None of this is a problem per se, but typography is not art for art's sake, but rather halfway between an art and a craft IMHO. So you have to make sure your typeface choice is appropriate within the context of your product. Questions like: »what's the message brought across by a document that tries to look like it's been printed in 1540?«, or »what kind of aesthetics is my audience used to?« are the ones you should consider here.

2) The old (1990s) digital renditions of Bembo were infamous for their thin and anemic look in print. They were horrible digitizations of horrible photo-type-izations of a typeface that was, and remains, sublime in hot metal. These digitizations were shunned by most decent typographers, which I understand perfectly well, having compared books set in Bembo from the three typographic eras side by side.

Now all this was supposed to change with Bembo Book. It was advertised as a font that would bring back the look of that hot metal legend. It didn't. It's about eight (?) years ago IIRC, that MT released BBook, but it still hasn't caught on. Yes, the strokes are sturdier, the thinness is gone, but like its predecessors it lacks any sparkle, and, unsuprisingly, comes nowhere near the original that it's (and has to be) measured by. So that's a strict NO for your Bembo Std, and an if-need-be for Bembo Book, in terms of aesthetics and reading comfort.

AGPPro... one guideline (I'm not saying ›rule‹) is that typography is best when it's invisible. Reading comfort is reduced the more the typography (e.g., the typeface) is making the reader aware of its presence. The more you deviate from what readers are used to, or what just »works«, the more this will be the case. Try setting your text ragged-left (!), for example. For typefaces, the equivalent of a left rag would be choosing a particularly idiosyncratic typeface, i.e. one that draws attention to itself (which is what it all boils down to). Within the range of text faces currently on the market, AGPPro is clearly on the idiosyncratic side of the spectrum (which is why it's hardly being used for serious book production).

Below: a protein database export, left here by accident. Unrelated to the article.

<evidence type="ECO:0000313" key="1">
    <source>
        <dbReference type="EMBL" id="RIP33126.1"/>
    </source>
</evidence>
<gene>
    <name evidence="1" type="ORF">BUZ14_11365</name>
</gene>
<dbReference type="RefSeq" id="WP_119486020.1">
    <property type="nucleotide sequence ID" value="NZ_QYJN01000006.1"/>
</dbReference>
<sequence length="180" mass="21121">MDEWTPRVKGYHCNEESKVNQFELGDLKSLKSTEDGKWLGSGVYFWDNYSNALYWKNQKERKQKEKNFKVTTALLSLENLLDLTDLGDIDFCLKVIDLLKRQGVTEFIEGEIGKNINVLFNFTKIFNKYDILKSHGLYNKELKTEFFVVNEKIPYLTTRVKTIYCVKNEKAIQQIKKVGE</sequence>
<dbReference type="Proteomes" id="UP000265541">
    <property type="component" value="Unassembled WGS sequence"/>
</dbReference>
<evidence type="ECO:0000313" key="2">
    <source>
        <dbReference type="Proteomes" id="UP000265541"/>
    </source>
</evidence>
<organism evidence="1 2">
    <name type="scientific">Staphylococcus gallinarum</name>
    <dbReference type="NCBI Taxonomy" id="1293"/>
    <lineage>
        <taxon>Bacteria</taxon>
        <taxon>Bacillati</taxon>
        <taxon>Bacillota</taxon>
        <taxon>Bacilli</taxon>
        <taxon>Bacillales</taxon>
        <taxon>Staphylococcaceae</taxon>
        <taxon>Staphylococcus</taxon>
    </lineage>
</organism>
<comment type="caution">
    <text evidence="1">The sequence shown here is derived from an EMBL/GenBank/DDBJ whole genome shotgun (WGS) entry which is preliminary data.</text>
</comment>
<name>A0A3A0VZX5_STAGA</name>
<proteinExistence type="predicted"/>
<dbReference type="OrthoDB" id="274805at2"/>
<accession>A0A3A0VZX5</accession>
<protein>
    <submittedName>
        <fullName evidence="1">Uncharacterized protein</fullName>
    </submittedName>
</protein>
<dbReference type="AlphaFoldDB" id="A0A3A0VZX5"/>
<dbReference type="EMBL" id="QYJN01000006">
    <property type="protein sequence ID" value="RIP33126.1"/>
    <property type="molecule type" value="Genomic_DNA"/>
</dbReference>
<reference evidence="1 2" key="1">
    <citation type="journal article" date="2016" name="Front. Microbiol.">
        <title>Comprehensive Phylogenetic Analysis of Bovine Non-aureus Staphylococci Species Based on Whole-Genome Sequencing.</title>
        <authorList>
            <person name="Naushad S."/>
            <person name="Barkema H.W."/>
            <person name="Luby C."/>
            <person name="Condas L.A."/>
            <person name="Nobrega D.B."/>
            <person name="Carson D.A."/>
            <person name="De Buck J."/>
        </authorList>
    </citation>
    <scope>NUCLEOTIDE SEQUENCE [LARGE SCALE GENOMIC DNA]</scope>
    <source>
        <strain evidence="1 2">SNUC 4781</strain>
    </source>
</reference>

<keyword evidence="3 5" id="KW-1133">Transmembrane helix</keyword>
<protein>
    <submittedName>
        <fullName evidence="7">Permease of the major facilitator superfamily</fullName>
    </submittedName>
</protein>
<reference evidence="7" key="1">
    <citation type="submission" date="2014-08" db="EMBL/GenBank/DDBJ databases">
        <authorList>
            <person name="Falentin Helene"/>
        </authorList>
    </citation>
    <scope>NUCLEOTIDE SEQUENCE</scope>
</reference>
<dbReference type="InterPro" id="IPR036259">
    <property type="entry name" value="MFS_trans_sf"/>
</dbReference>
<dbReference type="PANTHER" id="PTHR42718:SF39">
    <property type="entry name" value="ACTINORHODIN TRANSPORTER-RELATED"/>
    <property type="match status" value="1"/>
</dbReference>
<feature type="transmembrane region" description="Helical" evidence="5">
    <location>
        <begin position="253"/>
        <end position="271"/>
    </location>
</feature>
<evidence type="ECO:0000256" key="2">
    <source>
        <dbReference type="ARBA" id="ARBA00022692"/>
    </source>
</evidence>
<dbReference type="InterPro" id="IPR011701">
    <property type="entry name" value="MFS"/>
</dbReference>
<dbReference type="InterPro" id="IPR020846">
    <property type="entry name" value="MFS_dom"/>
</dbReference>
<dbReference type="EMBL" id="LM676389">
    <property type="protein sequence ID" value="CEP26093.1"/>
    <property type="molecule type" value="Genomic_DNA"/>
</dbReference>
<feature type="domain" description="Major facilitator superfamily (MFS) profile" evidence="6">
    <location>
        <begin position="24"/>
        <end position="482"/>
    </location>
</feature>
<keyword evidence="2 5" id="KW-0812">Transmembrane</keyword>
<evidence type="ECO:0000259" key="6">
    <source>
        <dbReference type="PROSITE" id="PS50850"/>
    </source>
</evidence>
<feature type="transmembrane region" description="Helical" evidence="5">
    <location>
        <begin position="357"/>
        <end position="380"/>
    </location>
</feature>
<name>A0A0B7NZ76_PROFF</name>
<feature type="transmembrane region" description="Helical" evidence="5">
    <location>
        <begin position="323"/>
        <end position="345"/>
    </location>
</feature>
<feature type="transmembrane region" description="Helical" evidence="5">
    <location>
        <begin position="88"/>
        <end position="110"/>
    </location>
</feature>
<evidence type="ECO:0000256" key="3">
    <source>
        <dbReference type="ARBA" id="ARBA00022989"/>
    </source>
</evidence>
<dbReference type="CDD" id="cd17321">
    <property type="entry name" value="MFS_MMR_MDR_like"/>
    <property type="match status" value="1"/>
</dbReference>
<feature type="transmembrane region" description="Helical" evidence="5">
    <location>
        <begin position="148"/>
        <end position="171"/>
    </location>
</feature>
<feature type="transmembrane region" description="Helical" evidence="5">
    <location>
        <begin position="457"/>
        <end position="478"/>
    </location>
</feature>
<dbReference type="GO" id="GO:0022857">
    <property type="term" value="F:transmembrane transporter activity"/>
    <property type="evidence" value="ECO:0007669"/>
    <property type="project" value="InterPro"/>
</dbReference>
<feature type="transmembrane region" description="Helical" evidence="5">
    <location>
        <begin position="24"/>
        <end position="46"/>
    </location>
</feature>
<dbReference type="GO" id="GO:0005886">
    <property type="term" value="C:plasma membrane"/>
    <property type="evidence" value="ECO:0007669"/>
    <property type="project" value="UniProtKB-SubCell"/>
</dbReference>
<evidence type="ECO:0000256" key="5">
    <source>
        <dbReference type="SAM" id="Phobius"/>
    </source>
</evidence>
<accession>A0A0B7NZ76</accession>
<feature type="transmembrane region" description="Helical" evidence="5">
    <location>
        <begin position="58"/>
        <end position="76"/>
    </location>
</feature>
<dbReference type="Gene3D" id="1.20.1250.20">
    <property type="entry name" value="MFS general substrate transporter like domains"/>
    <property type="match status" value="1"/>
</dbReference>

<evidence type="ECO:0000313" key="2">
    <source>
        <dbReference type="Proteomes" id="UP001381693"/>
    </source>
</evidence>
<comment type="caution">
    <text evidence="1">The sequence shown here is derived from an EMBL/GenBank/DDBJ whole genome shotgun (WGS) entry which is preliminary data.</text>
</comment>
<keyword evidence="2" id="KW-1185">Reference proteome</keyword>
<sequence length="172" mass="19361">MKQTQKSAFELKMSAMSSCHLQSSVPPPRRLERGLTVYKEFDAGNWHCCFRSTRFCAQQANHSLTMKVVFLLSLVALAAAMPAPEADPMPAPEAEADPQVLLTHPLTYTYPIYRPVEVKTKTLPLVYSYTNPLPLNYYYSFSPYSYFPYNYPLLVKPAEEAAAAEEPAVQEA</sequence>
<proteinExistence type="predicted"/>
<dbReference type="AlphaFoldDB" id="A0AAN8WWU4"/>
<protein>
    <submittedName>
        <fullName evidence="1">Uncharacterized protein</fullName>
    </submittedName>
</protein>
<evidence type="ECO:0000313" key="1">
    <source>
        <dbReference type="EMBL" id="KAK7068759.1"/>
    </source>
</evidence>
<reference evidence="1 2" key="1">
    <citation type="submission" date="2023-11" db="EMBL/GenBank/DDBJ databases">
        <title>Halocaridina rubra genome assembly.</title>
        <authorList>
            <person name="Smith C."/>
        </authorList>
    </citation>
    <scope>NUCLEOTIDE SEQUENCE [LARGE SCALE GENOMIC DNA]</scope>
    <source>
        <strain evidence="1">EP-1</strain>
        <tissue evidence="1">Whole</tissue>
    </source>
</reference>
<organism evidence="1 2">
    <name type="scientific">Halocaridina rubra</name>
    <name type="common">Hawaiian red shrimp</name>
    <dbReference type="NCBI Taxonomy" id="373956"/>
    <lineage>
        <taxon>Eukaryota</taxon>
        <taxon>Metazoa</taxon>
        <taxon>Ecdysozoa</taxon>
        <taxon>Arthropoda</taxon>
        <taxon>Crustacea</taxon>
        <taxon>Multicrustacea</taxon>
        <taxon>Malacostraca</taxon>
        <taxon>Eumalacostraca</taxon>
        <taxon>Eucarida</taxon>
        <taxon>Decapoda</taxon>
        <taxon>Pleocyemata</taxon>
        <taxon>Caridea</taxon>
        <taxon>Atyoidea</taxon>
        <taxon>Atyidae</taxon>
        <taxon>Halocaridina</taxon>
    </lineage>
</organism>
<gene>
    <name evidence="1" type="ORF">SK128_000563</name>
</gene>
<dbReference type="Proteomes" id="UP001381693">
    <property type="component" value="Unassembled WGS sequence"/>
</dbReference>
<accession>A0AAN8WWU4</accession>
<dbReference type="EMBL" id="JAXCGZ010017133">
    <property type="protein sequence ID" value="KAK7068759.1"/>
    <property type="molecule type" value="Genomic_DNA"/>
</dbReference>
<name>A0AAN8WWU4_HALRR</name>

The other side of that spectrum we might call »inconspicuous« ones and put, say, TNR or Minion there. The degree of perceived idiosyncracy will of course be dependent on what your readers are used to. Computer Modern will look odd to people from the humanities, but will make maths people feel at home. In Germany, Stempel Garamond (unlike AGPPro) is one of the most inconspicuous choices simply because literally generations have been socialized with it in school, while, conversely, New Century Schoolbook (and classicist or »didone« or »modern« faces in general) look weird to most people over here.

I see I need to keep it more concise: